This epigraph is best dealt with by being broken down into two parts, but there are vague links between Hardy and Shakespeare's works tied together in this particular quote. (Also, it relates to the overarching themes and events in Tess of the d’Urbervilles, so this answer will link it to such rather than specific quotations from the texts to avoid this answer becoming overburdened with perhaps irrelevant degrees of detail).
Firstly, “Poor wounded name!” corresponds to Tess’ damaged reputation on account of her extramarital pregnancy as well as her unavoidably being a murderer - her name becomes synonymous with her social outcast. The metonym of focussing on a name and not physical person was highlighted by Rıza Öztürk in The Origin of Hardy’s Tragic Vision “might be associated with Shakespeare’s emphasis on the character” (p. 66); since characters in novels are no more than words, Tess only has her name and since it is tarnished, her whole being likewise is. This “wounded” status is not from the self but from external forces, as Tess has been used and discarded by both Alec and Angel and is also subjected to the scorn of Victorian society. This mirrors an arc in The Two Gentlemen of Verona: Julia, whom Proteus loves, receives a letter from Proteus which she tears up over a disagreement, an action she deeply regrets later on in the scene, causing her to utter the monologue containing the lines of the epigraph. Julia’s behaviour following her tearing up the letter suggests that she feels remorse appropriate to having physically injured Proteus through the action (as hinted at with its use in Tess of the d’Urbervilles):
O hateful hands, to tear such loving words!
Injurious wasps, to feed on such sweet honey
And kill the bees that yield it with your stings!
I’ll kiss each several paper for amends.
Act 1, Scene 2, lines 110–113.
The injuries to Tess are on a grander scale than the largely domestic squabbles of Shakespeare’s play. Regardless of whether she conceived by a consensual act or not, Tess was still subjected to the social disdain that was directed to her after she gave birth to her and Alec’s child outside of wedlock. Likewise, Tess is executed as a criminal when, in desperation, she murders her second husband Alec, after her first husband Angel returns from what she thought was the dead (actually only Brazil) since it had appeared that he was not returning after effectively abandoning Tess, upon discovery of her earlier affair with Alec.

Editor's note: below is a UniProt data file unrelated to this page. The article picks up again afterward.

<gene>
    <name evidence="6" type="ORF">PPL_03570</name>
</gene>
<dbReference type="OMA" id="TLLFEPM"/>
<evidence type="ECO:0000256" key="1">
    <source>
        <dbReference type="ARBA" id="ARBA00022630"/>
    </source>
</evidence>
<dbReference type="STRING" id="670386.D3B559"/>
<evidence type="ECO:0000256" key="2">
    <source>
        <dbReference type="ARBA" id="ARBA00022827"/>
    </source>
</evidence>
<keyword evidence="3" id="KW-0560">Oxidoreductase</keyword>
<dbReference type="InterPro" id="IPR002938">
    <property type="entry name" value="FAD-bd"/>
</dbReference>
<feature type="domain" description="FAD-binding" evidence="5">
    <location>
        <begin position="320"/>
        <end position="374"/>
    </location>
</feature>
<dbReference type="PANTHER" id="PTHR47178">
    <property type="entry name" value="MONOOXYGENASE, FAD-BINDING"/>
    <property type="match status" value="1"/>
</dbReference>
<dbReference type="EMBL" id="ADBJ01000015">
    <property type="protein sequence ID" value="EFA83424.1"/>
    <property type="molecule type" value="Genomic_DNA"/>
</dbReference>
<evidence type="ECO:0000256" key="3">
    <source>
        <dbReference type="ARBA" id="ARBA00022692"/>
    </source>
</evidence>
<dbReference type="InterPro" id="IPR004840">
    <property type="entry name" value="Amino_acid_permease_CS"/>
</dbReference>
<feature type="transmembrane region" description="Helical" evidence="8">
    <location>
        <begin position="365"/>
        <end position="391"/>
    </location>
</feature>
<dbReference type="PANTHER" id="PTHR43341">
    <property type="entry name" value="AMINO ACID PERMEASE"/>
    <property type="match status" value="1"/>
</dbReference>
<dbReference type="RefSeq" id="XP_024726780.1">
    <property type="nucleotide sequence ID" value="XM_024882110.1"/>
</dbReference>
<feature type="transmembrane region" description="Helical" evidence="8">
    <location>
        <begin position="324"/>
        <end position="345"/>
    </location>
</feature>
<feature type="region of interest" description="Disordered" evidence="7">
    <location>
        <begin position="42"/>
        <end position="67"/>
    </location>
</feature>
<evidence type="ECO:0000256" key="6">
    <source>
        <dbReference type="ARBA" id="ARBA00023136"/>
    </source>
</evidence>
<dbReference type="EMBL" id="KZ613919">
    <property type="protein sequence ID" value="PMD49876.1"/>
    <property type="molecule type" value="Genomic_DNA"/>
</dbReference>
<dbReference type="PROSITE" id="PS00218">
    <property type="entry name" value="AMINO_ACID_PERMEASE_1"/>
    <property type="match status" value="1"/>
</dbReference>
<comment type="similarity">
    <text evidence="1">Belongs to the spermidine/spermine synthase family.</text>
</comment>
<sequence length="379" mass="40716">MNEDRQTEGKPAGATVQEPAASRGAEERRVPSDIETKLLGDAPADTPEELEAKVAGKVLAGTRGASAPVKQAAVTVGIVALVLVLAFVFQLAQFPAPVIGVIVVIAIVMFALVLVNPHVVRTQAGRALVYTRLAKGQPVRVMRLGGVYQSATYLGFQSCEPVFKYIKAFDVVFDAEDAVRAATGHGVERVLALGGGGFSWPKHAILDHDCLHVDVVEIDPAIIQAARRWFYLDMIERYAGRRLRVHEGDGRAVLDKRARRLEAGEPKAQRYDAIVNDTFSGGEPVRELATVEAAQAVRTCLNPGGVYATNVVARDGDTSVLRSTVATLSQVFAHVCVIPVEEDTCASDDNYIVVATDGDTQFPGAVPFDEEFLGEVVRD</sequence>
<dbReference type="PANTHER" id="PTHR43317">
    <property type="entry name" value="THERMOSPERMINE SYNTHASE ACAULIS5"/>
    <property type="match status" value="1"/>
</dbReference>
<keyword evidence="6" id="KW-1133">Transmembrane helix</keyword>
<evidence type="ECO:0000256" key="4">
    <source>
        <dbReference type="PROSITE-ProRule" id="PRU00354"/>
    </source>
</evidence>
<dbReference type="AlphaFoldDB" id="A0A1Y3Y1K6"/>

The next phrase of the epigraph leads on from this: “My bosom as a bed”. The “My”, positioned before the novel’s opening cements it as Hardy’s voice, overriding any voices in the narrative, since it is placed before any input from the characters can arrive on the scene. For all of the instances where Tess’ honour comes into question, Hardy seeps his voice into the narrative as the background narrator of the events. This is established from the foremost beginning of the novel in the subtitle: “A Pure Woman Faithfully Presented, by Thomas Hardy”. Hardy places his name seamlessly into the subtitle here and boldly goes against the grain of society’s judgement and emphasises his opinion (reference) of Tess as a blameless victim, acting according to human error and natural behaviour, not as a perpetrator of unnatural crimes. As a result, Hardy singles himself out as Tess’ sole protector and advocate in what is a preemption of society’s criticism that would flood the novel at the time of publishing, certainly in part regarding the depiction of Tess’ social downfall, but specifically Hardy’s personal and heartfelt sympathy to it. The clarity he uses in making sure that Tess is regarded as a “Pure Woman”, despite being the mother of an illegitimate child as well as a murderer and adulterer, is what would have been seen as a very adverse viewpoint. Hardy verbally defended Tess’ purity in an 1892 interview, attributing her outwardly-appearing downfalls as whims of fate and buffeted by external circumstances:
I still maintain that her innate purity remained intact to the very last; though I frankly own that a certain outward purity left her on her last fall. I regarded her then as being in the hands of circumstances, not morally responsible, a mere corpse drifting with the current to her end.
As cited and further elaborated on by Merryn Williams in Thomas Hardy and Rural England, p. 91.
However, Hardy unashamedly defends this by further claiming it to be “Faithfully Presented” aiming to dispel any distortions of biased perspective, by suggesting that the following narrative is an autobiographical representation of the unfortunate life of Tess, based in reality and not a fictional creation, which subsequently labels the judgement of Tess as a “Pure Woman” by Hardy as definitive, without any shadow of doubt to its truth or authenticity. On a broader level, Tess is Hardy’s creation, which could tenuously link to the imagery of the epigraph as she is consequently inspired from the “bosom” of his imagination, a protective place of authorial defence, to which she can return to “lodge” following critical exposure to readers of the novel. However, this is of course a metaphorical interpretation and Shakespeare employs this part in a very literal sense in The Two Gentlemen of Verona, where Julia places the torn pieces of the love letter into the fabric of her bodice.